Written by Caitlin Vaughn Carlos
In 1984, Frankie Goes to Hollywood’s debut single was dominating the charts, while simultaneously banned from the airwaves by the BBC. The song was a synth-pop masterpiece, and took its time to get there. Producer Trevor Horn worked through several versions of the song and a changing lineup of musicians to get the desired sound for the “Relax” – a song which would be used to launch his new record label, ZTT, to the public. Despite a slow start and censorship by the BBC, “Relax” became one of the decade’s most important and superbly produced records.
Frankie Goes to Hollywood were formed in Liverpool in 1980. Singer Holly Johnson recalled writing the song while walking down the street: “Relax was written in my head, and I sang it out loud to myself walking down the middle of Princes Avenue in Liverpool, laughing as I went.” The song is credited to Holly Johnson, Mark O’Toole, and Peter Gill
The band was signed to ZTT Records by Trevor Horn after the producer saw the band playing an early version of “Relax” on The Tube. Horn focused his attention on “Relax” from the outset. They first worked on the song at Manor Studio. Johnson recalled: “Trevor discovered that the band really couldn’t play along with the machine sequences he’d devised. We were great live, but very raw, so Trevor wanted professional musicians who could play to a metronomic beat.” The only sound from these early sessions that was kept was the sound of the band jumping into the swimming pool that was sampled into the Fairlight.
At one point in the process, Horn brought in Ian Dury’s backing band, The Blockheads, to record the song, but even those sessions were eventually replaced. Finally. Horn recruited keyboardist Andy Richards, as well as J. J. Jeczalik to program the electronic sounds. He also discovered, by chance, that engineer Stephen Lipson was the perfect guitarist for the project. Horn explained:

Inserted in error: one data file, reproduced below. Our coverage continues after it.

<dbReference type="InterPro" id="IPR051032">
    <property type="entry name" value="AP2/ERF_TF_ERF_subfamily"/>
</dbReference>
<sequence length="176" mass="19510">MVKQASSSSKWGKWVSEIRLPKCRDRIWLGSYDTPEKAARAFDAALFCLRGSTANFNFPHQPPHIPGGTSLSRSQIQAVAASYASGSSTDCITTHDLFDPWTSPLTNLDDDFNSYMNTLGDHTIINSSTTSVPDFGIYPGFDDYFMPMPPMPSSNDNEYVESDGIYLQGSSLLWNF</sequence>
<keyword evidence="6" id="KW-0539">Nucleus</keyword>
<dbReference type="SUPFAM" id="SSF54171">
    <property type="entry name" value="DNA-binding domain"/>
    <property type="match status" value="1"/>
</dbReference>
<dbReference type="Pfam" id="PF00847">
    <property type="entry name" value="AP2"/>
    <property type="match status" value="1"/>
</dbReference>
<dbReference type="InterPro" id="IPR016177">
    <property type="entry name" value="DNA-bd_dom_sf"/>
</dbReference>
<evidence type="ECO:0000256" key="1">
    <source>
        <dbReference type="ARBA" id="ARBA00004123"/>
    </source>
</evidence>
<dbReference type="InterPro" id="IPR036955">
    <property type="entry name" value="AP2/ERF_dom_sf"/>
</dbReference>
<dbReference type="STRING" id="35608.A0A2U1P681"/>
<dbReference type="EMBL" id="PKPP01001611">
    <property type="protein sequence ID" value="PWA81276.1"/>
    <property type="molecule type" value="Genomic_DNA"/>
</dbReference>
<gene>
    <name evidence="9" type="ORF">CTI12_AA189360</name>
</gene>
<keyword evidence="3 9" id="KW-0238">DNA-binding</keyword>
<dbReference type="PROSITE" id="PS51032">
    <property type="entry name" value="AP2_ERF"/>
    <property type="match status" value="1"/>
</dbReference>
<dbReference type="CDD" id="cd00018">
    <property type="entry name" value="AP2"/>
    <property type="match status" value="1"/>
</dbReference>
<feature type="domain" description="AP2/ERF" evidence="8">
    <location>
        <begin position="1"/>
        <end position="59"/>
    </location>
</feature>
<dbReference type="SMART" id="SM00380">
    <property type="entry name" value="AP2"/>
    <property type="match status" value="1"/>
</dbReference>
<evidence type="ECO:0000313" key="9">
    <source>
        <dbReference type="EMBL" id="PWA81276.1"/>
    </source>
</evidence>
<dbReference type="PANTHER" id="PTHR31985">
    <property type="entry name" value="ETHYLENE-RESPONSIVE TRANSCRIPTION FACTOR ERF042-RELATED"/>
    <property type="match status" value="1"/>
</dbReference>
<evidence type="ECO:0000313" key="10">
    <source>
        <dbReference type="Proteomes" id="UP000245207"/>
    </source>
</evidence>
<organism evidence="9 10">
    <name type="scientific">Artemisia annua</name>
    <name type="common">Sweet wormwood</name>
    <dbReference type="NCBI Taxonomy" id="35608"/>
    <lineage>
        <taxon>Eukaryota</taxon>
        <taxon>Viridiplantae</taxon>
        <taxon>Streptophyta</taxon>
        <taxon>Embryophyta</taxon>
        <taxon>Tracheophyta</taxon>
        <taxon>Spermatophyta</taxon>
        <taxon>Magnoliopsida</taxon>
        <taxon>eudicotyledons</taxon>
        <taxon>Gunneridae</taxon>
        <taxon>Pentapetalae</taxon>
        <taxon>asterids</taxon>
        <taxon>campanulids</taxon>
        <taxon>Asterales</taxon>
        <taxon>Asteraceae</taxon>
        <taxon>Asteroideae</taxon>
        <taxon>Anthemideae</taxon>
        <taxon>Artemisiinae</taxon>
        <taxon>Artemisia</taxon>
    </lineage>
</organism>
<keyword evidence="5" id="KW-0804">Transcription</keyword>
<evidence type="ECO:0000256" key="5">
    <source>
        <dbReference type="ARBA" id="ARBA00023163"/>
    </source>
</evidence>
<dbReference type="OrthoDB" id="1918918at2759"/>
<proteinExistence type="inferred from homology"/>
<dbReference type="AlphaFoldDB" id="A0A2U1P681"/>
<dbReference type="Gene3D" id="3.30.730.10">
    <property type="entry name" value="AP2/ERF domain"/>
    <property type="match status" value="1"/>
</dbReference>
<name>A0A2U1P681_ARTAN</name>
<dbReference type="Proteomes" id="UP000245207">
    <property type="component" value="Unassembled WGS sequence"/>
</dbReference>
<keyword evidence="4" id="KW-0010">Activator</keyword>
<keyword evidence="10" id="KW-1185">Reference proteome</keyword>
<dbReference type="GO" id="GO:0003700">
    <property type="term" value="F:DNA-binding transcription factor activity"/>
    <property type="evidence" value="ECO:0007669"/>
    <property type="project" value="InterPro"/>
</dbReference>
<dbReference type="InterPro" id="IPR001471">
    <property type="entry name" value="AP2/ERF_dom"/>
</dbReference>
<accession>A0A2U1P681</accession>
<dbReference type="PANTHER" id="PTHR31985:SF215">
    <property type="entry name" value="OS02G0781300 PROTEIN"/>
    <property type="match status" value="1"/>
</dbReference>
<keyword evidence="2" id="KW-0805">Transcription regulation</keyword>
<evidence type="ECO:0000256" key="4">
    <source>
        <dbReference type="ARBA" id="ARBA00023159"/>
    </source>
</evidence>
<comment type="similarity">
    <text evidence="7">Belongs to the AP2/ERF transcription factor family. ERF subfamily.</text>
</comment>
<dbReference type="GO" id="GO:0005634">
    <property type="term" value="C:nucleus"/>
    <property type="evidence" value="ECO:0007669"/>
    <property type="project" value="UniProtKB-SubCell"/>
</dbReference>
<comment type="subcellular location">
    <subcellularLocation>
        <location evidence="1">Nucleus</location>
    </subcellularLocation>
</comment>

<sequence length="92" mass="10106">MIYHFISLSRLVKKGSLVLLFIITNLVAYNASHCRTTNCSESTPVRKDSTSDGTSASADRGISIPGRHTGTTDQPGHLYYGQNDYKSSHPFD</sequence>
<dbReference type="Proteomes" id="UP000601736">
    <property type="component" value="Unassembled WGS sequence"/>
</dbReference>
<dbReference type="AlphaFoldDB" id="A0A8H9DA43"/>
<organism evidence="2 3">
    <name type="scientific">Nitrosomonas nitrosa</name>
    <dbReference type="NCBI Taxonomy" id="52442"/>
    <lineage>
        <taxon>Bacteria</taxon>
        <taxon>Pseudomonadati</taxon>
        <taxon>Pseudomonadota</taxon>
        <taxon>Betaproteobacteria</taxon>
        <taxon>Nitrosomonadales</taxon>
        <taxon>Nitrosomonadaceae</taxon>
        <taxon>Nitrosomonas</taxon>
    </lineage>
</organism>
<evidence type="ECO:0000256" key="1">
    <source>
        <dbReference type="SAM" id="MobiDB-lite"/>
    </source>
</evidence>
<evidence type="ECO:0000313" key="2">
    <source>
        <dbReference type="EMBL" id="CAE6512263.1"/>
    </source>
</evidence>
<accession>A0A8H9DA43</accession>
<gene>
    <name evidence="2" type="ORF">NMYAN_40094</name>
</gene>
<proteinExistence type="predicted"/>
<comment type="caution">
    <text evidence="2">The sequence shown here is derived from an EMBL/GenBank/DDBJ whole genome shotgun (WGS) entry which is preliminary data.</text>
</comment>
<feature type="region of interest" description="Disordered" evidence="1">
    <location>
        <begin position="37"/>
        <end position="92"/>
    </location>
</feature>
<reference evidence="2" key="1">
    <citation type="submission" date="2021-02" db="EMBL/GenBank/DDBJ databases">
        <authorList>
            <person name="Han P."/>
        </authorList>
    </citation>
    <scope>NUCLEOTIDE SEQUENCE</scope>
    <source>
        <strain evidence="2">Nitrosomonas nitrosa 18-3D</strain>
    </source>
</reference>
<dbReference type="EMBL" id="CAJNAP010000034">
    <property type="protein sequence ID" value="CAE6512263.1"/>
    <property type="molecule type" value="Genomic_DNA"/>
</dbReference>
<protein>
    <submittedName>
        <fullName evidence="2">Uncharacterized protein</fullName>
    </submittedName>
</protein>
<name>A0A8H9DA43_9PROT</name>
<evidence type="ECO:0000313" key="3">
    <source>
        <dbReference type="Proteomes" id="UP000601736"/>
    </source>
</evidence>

“…one Wednesday, I heard someone in the studio playing exactly the guitar part I wanted. I thought it was the Frankies’ guitarist Nasher, and I rushed in, but the band were all up in Liverpool. It turned out to be our engineer, Steve Lipson. He’d caught the spirit of what Nasher was doing and transformed it.”
The final version came together through this final group. Horn told the Guardian. “On the final single version, I was recording with three brilliant people: Steve Lipson, Andy Richards and JJ Jeczalik. We were all frustrated because it felt like we were going nowhere. I admitted defeat. Sometimes when you do that and give it one more go, you get lucky. All the work we had put into these different versions suddenly coalesced.”
“Relax” was released in November of 1983 to a slow start….It first charted in the UK at spot number 67 and rose to number 37 after an appearance on Top of the Pops on January 5, 1984. The song was on its way to Number 6 on the charts, when Radio 1 DJ Mike Read announced that he would no longer be playing the song, because of its sexual meaning. The BBC soon followed with their own ban just as the song hit number 1.
The ban may have stirred additional awareness of the song, but its consequences were also a disappointment for a group of young musicians finally achieving their dream. Johnson told the Guardian in 2021:“We had already performed it on The Tube and Top of the Pops’ 20th anniversary show, which catapulted the single up the charts, but were unable to play Top of the Pops when Relax reached its peak position. This was a disappointment as it was every young kid’s dream to appear on that show with a No 1.”
The song remained in the number one spot for 5 weeks, in spite of the BBC’s ban – which was eventually dropped late in 1984, allowing the band to perform the song at Christmas edition of Top of the Pops. Despite its slow start and the opposition it faced, “Relax” remains fresh and exciting to this day.